The design alone for that project would take one to two years. Construction would not start before 2019, and some of it would dovetail a project that will begin in 2018, and that has no direct county or city involvement: the state Department of Transportation’s plan to rebuild State Road A1A, with a sea wall at the north end of the city.
The sand for those dunes would be dredged from about seven miles offshore.
There was quite a bit of government-bashing along the way, particularly from McGrew, though Coffey said the motives of local and state governments can be more easily understood than government further away.
Meanwhile, even for a short-term fix, the county itself cannot step in and drop protective sand in Flagler Beach ahead of time, even if it would be reimbursed, for lack of money.
“You’re talking about big dollars here,” Coffey told the Flagler Beach commission, and if the county were to front the money now, it could be left holding the bag if FEMA does not come through, or if certain FEMA rules aren’t followed to the letter.
Getting FEMA to come through has been a 10-month challenge. “The FEMA solution is the temporary solution,” Coffey said.
County officials, including Coffey and Commissioner Greg Hansen, met with Federal Emergency Management Association to speed up a process that’s been “meandering a little bit,” in Coffey’s words. The county and Flagler Beach have applied for FEMA funds to repair Hurricane Matthew damage. EMA hasn’t gone so far as even filling out the so-called “work sheets” necessary to get the grants going.
“We have their attention,” Hansen he said, after meeting for 10 minutes with FEMA’s assistant director of disaster recovery for 10 minutes. “I was able to lay out some frustrations.” The next thing Coffey heard, Hansen said, was that they would be “concentrating on Flagler County.”
For Flagler Beach, the city’s three miles or so of shoreline could be in line for emergency protective “berms,” or smaller, thinner dunes (they would be 6 cubic yards), that would be built in early 2018 and would cost $5.46 million, with a local match of $1.4 million. “We have no guarantee of approval,” Coffey said. “it’s not 100 percent clear-cut, they have rules and regulations but you have some interpretation a little bit.”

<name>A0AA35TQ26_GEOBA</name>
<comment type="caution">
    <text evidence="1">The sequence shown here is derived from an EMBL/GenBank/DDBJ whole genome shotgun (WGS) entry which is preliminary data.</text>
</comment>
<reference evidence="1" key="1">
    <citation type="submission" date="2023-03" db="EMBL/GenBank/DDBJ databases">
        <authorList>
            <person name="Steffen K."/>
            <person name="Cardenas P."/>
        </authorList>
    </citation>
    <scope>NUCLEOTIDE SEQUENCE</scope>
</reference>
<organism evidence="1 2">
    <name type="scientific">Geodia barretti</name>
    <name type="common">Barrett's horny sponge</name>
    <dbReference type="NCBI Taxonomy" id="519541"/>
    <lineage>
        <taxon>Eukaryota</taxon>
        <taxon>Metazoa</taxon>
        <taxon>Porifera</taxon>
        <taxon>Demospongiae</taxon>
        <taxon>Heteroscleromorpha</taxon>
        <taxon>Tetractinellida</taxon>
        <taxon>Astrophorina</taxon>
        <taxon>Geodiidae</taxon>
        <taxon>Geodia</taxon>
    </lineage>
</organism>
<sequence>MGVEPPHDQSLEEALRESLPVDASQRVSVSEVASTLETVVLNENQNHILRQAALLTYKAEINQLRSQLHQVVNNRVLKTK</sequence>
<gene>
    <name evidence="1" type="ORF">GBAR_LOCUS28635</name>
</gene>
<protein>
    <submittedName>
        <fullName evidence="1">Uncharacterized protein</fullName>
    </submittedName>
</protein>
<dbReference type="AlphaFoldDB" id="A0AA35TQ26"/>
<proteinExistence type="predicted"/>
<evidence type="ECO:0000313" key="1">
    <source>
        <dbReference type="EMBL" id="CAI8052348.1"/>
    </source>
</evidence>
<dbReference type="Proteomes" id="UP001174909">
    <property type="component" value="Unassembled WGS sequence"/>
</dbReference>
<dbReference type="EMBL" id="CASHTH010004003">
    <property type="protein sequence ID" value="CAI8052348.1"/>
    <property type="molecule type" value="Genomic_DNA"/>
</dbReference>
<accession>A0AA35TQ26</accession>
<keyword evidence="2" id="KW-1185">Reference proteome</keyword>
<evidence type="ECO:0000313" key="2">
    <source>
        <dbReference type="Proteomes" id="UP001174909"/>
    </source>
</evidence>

That would still leave Flagler vulnerable at least to one storm season, Commission Chairman Nate McLaughlin said.
The question is what sand to use in Flagler Beach. That’s still not settled.
“We have two sources of sand at no cost,” Jon Netts, the former Palm Coast mayor who still serves on the Florida Inland Navigation District, said, describing it as “beach-quality sand,” near New Smyrna Beach and near the Matanzas inlet. The sand is free. “The only cost is transportation.” Testing is ongoing.
The county is currently buying sand for its own purposes in unincorporated Flagler but not from those sources. “The sand we’re buying is at between $5 and $10 a ton, it’s not super-expensive sand as much as the transportation,” Coffey said.
“We are trying to get the corps to federalize the entire 18 miles,” Hansen said, but only to the extent that the projects would meet FEMA standards, but not beyond that. The beaches will not be considered Army Corps beaches that, whatever happens in the future, would be rebuilt at federal expense. In other words, should another major storm strike the shore and demolish the dunes, there is no insurance policy, not back-up plan to rebuild the damage, other than to o it all over again–at state and local expense, assuming dollars and willingness are at hand.